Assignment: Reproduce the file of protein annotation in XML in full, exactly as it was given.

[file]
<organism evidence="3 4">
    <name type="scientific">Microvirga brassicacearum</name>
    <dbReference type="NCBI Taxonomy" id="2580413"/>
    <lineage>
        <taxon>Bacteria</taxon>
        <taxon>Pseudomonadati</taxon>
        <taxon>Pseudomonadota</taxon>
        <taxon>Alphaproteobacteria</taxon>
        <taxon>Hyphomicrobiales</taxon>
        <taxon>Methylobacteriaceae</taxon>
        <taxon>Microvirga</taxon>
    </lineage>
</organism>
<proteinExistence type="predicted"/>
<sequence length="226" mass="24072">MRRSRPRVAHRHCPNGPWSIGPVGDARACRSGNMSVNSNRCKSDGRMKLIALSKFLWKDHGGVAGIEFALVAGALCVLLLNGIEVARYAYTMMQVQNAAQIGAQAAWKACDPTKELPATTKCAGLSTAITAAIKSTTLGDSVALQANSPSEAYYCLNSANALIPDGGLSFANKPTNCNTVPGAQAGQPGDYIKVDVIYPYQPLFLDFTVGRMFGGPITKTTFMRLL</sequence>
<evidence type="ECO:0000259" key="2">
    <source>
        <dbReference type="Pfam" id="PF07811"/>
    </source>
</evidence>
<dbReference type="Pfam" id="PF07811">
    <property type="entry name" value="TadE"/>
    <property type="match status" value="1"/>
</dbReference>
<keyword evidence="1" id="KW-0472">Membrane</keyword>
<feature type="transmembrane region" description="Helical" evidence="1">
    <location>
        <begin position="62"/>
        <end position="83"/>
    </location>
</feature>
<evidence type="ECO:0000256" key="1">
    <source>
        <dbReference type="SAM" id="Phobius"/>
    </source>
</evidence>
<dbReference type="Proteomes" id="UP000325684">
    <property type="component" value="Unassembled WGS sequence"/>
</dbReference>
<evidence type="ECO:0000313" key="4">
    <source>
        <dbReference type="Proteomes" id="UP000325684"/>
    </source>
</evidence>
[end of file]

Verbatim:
<organism evidence="3 4">
    <name type="scientific">Microvirga brassicacearum</name>
    <dbReference type="NCBI Taxonomy" id="2580413"/>
    <lineage>
        <taxon>Bacteria</taxon>
        <taxon>Pseudomonadati</taxon>
        <taxon>Pseudomonadota</taxon>
        <taxon>Alphaproteobacteria</taxon>
        <taxon>Hyphomicrobiales</taxon>
        <taxon>Methylobacteriaceae</taxon>
        <taxon>Microvirga</taxon>
    </lineage>
</organism>
<proteinExistence type="predicted"/>
<sequence length="226" mass="24072">MRRSRPRVAHRHCPNGPWSIGPVGDARACRSGNMSVNSNRCKSDGRMKLIALSKFLWKDHGGVAGIEFALVAGALCVLLLNGIEVARYAYTMMQVQNAAQIGAQAAWKACDPTKELPATTKCAGLSTAITAAIKSTTLGDSVALQANSPSEAYYCLNSANALIPDGGLSFANKPTNCNTVPGAQAGQPGDYIKVDVIYPYQPLFLDFTVGRMFGGPITKTTFMRLL</sequence>
<evidence type="ECO:0000259" key="2">
    <source>
        <dbReference type="Pfam" id="PF07811"/>
    </source>
</evidence>
<dbReference type="Pfam" id="PF07811">
    <property type="entry name" value="TadE"/>
    <property type="match status" value="1"/>
</dbReference>
<keyword evidence="1" id="KW-0472">Membrane</keyword>
<feature type="transmembrane region" description="Helical" evidence="1">
    <location>
        <begin position="62"/>
        <end position="83"/>
    </location>
</feature>
<evidence type="ECO:0000256" key="1">
    <source>
        <dbReference type="SAM" id="Phobius"/>
    </source>
</evidence>
<dbReference type="Proteomes" id="UP000325684">
    <property type="component" value="Unassembled WGS sequence"/>
</dbReference>
<evidence type="ECO:0000313" key="4">
    <source>
        <dbReference type="Proteomes" id="UP000325684"/>
    </source>
</evidence>